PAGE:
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Extinction: Not the End of the World? at the Natural History Museum, a Review

By Jack Ashby, on 14 February 2013

We do not inherit the Earth from our ancestors, we borrow it from our children.

Last week Curator Mark and I went to check out the new Extinction exhibition at the Natural History Museum (NHM) which tackles the often tackled but rarely dealt with topic of extinction.

Extinction, as a subject, is a tricky one. Firstly, natural history museums are full of it. We love it. 99% of species that have ever lived are extinct. [non-avian] Dinosaurs are extinct. Mammoths are extinct. Dodos are extinct. It’s bread and butter stuff. So much so that if we try and focus on it too much, it could be hard to make it special. Secondly, whatever museums/conservation organisations/David Attenborough say about modern extinctions, nothing ever changes.

So hats off to the NHM for putting it front and centre. As you might expect the exhibition largely follows the story of extinction chronologically while keeping the context of it being ever-present ever-present. It goes like this:

1)     It starts with prehistoric extinctions (dinosaurs) and the five mass extinctions which wiped out more than 50% of global diversity…

2)     then we see the first (my words) man-made extinctions at the end of the last cold period (giant deer)…

3)     before making the real focus on modern extinctions, and the concept of the sixth mass extinction being man-made.

All of that is happily predictable; it’s the most sensible way of tackling the topic and will meet visitors’ expectations. People will come to this wanting to see the textbook extinct species – dodos, auks, dinos, passenger pigeons, and hopefully they wont be disappointed as these stories are told (no thylacines though). But alongside these there is a healthy dose of the unknown, particularly for currently threatened species – fewer will have heard of slender billed curlews, Paedocypris (the world’s smallest fish) or the giant Fijian long-horned beetle.

In parts the exhibition is let down by being obviously built to travel to other museums – opportunities are avoided to include truly inspiring real specimens which are understandably too valuable to loan, but I don’t really buy that when this leg of the exhibition’s journey is inside the NHM. As well as that, it’s often unclear whether the specimen you are looking at is real or a model. Our findings from the QRator project suggest visitors think that is is a big no-no.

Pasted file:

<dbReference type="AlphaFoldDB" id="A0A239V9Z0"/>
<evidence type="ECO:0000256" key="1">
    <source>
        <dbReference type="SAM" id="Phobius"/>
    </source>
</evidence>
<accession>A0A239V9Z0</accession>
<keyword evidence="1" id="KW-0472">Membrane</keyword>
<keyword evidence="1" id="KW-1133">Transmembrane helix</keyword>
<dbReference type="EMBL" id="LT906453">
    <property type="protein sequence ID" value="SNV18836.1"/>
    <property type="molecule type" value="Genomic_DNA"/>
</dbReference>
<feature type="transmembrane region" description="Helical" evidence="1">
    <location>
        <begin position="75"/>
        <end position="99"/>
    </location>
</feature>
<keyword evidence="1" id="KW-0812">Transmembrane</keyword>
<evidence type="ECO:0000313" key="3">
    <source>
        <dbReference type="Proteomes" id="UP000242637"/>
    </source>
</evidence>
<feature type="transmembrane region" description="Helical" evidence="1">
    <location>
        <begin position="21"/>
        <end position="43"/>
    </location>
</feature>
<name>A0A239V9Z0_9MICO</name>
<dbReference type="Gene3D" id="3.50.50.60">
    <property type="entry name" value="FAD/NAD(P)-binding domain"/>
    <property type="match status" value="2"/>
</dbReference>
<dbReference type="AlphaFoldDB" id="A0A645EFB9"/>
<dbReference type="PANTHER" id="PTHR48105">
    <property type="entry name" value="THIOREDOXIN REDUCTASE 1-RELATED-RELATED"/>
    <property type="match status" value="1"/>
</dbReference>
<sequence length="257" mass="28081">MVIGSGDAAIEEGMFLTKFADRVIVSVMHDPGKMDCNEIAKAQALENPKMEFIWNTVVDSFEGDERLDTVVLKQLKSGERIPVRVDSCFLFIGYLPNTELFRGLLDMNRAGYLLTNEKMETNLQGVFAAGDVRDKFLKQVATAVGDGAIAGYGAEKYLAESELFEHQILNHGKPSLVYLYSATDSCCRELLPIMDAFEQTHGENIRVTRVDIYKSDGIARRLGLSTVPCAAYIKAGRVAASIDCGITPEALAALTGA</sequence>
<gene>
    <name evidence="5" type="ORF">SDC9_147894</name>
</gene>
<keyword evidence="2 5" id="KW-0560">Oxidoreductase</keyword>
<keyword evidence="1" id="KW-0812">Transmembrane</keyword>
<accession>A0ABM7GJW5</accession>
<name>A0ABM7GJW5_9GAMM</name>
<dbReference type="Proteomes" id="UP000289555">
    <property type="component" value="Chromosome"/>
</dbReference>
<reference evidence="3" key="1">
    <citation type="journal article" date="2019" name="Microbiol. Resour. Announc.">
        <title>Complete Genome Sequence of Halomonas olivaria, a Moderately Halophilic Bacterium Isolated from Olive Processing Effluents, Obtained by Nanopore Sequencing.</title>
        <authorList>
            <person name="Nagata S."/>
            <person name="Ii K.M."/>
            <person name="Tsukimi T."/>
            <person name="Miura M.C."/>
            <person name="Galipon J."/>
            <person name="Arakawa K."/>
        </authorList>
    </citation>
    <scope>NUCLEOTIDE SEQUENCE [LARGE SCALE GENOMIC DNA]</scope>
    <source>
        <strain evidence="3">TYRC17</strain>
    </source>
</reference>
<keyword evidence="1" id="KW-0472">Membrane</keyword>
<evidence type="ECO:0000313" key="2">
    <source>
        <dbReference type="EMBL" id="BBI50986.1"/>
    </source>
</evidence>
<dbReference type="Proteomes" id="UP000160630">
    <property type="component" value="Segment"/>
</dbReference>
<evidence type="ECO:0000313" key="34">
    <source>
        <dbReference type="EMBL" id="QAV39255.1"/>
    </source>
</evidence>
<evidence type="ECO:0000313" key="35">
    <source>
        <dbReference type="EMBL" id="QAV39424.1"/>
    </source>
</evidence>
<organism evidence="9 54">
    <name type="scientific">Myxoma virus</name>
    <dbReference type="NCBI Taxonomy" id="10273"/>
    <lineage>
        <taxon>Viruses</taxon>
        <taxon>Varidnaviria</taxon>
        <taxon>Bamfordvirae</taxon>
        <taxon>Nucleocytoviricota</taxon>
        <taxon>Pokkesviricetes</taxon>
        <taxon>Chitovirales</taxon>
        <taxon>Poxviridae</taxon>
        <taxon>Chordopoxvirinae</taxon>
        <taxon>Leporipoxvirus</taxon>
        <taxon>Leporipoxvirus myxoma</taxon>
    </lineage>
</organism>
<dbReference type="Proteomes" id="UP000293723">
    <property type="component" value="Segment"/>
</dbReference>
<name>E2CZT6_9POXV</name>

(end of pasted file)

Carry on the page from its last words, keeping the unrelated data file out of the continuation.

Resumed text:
What really makes the exhibition is the inclusion of genuinely arresting quotes from scientists throughout the past few hundred years about extinction, like the one at the top, and this one:

“We are the only species which, when it chooses to do so, will go to great effort to save what it might destroy” Wallace Stegner 1909-1993

Even the really old quotes read as if they might have been written today, which only made me think how poorly we’ve reacted to the problems we are inflicting on biodiversity.

Jack: I like it – there are specimens, some of them are real, and the use of images is very clever. Did you see the nineteenth century photo of the mountain of bison skulls ready for grinding into fertiliser? I think I cried a little.

Mark: Aside from the very well researched quotes and striking images, there’s not much new for the expert visitor. Having said that, and I’ll get accused of being a humanist again, there’s still something deeply moving about seeing specimens of recently extinct species. The exhibition is a walk-through textbook about extinction which isn’t necessarily a bad thing. I did see species I didn’t know well and a handful of recent examples punctuate the exhibition. Was it hard hitting enough for the average visitor though?

Jack: Tricky. I don’t think it was preachy. Is that a good thing? I think there could have been more of a call to arms. There was a whole thing about tuna populations crashing, but they didn’t actually say “stop eating tuna”.

Mark: It’s tough, how many times have people been told that tuna is pretty much the perfect example of a species unsuited for mass consumption? But hardly anyone is changing their behaviour. Maybe the NHM thought there was no point. Aren’t we inundated enough with doom and gloom numbers and predictions that just wash over us? Should a national museum being telling people what to do?

Jack: They raised some interesting questions, particularly about the uncertainty among conservationists about to how to respond to problems, and that choices are made about what deserves saving. It didn’t occur to me when I was in there, but maybe the tide is turning in natural history museums to take more chances to use their collections to raise questions about wider topics, rather than just labelling them with straight biological facts.

Mark: On that point though I wanted to see hundreds of specimens of extinct animals to show, rather than tell, the scale of extinctions past and present, caused by humans and ‘not’, but I appreciate that this exhibition was built with sustainability and re-usability in mind and that putting out a load of specimens of extinct animals becomes a security risk. Final thoughts from me are go and see it and I’d be curious to know what you took away from it. Also, visit the shop and buy the excellent exhibition guide.

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